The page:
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At Brooklyn Pantries & Kitchens, New Need is Getting Old
Despite Economic Slowdown, Food Prices Rise In New York
Bushwick: 'There are kids out there who are hungry besides us.'
Bed-Stuy: 'I have seen less produce, less food … but more people.'
Crown Heights: 'If you come in hot, I know how to cool you down.'
Williamsburg: 'Normal families need food. This is ridiculous.'
Midwood: 'They can come into a store that's neat and feel good about it.'
Bushwick: 'I see a lot of older people come now.'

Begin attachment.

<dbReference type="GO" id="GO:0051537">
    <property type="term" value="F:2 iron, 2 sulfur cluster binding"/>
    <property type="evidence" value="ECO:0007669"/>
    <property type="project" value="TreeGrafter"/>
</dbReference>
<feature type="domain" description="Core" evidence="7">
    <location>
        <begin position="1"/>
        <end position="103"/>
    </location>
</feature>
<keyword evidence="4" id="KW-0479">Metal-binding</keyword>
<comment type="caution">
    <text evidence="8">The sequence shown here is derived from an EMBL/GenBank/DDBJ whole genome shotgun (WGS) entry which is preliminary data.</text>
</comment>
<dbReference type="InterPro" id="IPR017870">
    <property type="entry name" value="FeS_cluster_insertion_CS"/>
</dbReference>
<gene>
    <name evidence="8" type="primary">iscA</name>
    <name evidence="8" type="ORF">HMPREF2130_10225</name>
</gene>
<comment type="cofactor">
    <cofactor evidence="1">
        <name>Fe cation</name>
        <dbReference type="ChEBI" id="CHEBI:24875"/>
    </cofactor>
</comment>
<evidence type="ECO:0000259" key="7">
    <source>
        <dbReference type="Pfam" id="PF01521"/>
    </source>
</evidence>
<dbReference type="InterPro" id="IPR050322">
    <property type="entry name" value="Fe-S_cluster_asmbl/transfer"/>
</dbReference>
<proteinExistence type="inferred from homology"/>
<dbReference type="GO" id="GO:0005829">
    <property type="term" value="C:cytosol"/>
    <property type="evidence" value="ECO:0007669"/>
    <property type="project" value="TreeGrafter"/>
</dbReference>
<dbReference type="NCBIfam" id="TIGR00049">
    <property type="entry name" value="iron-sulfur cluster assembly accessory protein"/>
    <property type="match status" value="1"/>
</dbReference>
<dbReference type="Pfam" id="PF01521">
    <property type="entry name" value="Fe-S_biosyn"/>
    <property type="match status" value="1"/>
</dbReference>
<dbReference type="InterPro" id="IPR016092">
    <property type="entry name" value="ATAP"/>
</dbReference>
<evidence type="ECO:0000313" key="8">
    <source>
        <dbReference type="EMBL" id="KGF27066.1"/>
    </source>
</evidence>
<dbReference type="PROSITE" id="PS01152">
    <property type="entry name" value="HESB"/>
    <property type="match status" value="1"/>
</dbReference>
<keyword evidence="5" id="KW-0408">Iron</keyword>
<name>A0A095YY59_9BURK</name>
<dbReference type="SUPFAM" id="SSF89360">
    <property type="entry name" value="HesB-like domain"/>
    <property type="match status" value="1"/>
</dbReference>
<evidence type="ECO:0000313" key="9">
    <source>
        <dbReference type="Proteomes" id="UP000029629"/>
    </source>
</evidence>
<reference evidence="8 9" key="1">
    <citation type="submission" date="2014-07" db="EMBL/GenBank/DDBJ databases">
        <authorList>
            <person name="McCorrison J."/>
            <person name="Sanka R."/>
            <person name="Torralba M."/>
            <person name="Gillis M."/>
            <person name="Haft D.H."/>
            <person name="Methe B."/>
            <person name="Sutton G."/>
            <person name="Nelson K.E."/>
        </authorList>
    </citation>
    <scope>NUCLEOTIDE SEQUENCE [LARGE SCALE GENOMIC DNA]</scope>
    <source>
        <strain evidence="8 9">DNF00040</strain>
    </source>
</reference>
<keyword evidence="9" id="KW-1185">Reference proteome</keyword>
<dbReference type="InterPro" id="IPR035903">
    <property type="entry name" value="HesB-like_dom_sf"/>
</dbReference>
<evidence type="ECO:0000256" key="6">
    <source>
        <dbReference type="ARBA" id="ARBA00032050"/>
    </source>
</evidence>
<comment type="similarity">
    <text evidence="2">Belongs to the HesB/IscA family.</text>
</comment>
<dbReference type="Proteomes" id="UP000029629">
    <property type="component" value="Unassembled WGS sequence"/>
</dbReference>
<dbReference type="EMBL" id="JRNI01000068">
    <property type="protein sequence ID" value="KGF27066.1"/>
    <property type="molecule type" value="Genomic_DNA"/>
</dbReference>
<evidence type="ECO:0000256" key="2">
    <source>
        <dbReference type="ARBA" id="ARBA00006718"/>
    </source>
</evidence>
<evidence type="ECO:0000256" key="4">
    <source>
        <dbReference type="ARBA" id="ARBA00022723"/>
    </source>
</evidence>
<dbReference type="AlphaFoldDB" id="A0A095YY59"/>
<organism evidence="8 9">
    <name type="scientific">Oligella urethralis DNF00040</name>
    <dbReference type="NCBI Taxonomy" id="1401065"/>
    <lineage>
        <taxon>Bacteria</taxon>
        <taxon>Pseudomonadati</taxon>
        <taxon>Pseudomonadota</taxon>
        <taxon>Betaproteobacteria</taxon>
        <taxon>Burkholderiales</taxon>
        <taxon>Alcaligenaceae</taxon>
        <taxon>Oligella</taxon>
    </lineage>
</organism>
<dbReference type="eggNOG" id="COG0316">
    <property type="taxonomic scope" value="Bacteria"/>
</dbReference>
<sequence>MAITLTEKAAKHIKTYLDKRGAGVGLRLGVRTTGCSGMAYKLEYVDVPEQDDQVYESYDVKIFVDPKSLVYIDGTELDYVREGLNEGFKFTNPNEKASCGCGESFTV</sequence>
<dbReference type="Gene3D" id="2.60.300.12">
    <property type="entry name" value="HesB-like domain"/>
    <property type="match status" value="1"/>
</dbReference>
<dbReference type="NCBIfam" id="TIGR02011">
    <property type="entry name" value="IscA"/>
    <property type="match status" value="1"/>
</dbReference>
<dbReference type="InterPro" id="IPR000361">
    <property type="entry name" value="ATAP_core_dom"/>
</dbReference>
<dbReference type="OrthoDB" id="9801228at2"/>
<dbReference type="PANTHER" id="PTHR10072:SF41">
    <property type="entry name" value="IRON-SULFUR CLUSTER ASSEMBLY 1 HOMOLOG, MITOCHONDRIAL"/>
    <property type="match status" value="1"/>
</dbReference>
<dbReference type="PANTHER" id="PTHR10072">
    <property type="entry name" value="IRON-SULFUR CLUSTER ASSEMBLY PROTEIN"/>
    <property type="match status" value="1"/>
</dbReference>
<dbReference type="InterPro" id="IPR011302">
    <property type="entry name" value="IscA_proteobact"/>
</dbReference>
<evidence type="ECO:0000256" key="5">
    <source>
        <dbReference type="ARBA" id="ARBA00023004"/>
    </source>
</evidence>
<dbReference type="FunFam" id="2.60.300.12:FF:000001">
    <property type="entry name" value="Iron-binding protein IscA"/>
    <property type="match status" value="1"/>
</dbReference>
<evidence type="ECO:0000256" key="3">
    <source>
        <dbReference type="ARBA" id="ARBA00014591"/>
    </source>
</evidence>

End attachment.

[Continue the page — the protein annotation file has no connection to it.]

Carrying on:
Crown Heights: 'For two weeks last month, we didn't have any food at all.'
Bed-Stuy: 'We know the importance in recognizing the dignity of the people.'
Sheepshead Bay: 'It's painful and it's embarrassing, you know?'
Prospect Heights: 'If you come late, they'll let you stay.'
Williamsburg: 'Never say you won't drink the dirty water.'
On Tuesday, September 13, we sent reporters to a dozen food pantries or soup kitchens in Brooklyn to learn what the people who run them are seeing, and what the people who need them are going through.
Wednesday, September 10, 2014
9:00a - 4:30p
Monday, September 15, 2014
10:00p - 4:00p
Wednesday, September 17, 2014
11:00a - 5:00p
If New York City's poor formed their own city, they would become the 7th largest city in the United States. This chart features the 10 largest.